Contingent Workers:

Incomes and Benefits Lag Behind Those of Rest of Workforce

HEHS-00-76: Published: Jun 30, 2000. Publicly Released: Jul 26, 2000.

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Pursuant to a congressional request, GAO provided information on the status of contingent workers, focusing on the: (1) nature and size of the contingent workforce; (2) extent to which contingent workers have access to health insurance and pensions; (3) protections afforded these workers under laws regarding family and medical leave, retirement income, hourly wages, labor relations, civil rights, and health and safety; and (4) options available for providing contingent workers increased access to employee benefits and increased coverage under laws designed to protect workers.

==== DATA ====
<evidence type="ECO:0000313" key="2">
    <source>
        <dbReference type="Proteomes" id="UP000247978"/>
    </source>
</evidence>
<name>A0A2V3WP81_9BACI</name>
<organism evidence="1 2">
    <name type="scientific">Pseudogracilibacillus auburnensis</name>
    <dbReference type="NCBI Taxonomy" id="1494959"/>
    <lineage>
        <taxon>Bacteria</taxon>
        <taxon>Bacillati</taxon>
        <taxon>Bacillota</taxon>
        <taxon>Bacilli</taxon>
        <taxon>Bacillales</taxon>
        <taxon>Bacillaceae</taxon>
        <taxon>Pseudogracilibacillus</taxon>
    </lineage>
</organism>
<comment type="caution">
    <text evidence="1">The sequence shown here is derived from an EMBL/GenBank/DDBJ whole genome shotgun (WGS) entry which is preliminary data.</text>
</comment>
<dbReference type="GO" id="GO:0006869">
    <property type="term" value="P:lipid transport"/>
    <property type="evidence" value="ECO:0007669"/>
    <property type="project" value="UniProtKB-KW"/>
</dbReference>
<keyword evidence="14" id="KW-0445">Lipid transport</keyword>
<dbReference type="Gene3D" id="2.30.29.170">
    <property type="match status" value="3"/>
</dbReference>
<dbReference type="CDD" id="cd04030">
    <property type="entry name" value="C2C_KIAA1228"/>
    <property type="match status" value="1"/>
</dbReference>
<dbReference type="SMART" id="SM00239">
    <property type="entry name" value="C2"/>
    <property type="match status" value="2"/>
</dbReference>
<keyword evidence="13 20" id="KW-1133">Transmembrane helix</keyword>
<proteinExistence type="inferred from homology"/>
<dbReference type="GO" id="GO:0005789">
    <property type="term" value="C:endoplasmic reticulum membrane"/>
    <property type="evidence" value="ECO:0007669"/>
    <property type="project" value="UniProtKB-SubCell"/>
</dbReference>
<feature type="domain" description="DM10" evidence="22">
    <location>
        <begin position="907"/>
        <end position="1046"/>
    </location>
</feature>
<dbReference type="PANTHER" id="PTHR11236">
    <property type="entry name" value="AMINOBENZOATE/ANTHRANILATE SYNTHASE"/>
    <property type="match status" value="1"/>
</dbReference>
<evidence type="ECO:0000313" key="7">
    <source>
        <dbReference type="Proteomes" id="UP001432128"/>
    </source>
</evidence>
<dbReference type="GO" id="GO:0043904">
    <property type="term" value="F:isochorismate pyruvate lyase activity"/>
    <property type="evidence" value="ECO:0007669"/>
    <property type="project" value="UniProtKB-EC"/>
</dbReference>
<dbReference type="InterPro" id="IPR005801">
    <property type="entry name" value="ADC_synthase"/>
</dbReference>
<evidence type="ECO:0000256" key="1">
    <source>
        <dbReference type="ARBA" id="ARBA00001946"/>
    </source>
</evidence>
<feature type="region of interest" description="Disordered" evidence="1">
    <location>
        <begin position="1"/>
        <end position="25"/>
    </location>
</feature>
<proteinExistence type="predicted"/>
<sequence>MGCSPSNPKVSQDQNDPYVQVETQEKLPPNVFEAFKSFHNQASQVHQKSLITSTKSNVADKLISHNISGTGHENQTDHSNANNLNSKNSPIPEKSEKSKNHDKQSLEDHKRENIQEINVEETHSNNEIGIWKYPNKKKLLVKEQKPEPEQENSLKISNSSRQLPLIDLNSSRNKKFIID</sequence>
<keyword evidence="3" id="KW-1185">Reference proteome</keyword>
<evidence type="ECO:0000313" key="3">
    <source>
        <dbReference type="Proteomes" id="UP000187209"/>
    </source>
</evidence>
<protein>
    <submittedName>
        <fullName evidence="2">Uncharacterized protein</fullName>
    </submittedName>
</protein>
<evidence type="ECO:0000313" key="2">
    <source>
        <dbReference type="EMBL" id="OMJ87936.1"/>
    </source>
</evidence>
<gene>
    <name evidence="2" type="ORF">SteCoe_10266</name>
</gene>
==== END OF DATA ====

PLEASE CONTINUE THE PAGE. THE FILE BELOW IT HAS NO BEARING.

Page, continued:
GAO noted that: (1) the contingent workforce comprises many categories of workers, ranging from highly paid management consultants who are satisfied with their work arrangements to low-paid service sector workers who receive no benefits and would rather have full-time, permanent jobs; (2) the size of the contingent workforce, however, cannot be precisely estimated because no consensus exists on which categories of workers should be included; (3) labor experts and others generally agree that workers who lack job security and have unpredictable work schedules, such as temporary and on-call workers, should be included in the definition of the contingent workforce; (4) however, there is less agreement on whether workers such as independent contractors, self-employed workers, and part-time wage and salary workers should be included; (5) estimates of the size of the contingent workforce range from 5 percent of the total workforce, when only temporary and on-call workers are included, to almost 30 percent when workers in other categories are included; (6) contingent workers are also less likely than the rest of the workforce to receive health insurance and pension benefits through their employers; (7) many of these workers either are not offered benefits by their employers or do not qualify for benefits because they do not work enough hours or have not worked for their employers long enough; (8) furthermore, when their employers offer health insurance and pension plans, many contingent workers do not participate because of the cost of the plans; (9) contingent workers who have low family incomes are even less likely to be included in employer-provided health insurance and pension plans or to participate in the plans when they are offered; (10) most contingent workers who are employees are covered by key laws designed to protect workers; (11) however, workers who are not employees--independent contractors and other self-employed workers--are generally not covered by the laws, and some workers who are employees are not covered or may not be able to take advantage of the protections afforded by these laws; (12) moreover, because it can be difficult to determine whether workers are employees or independent contractors, and because employers sometimes misclassify workers as independent contractors, contingent workers who should be covered sometimes are not; (13) advocates for these workers have proposed a range of strategies to expand coverage for contingent workers; and (14) each strategy involves trade-offs in terms of costs and benefits.

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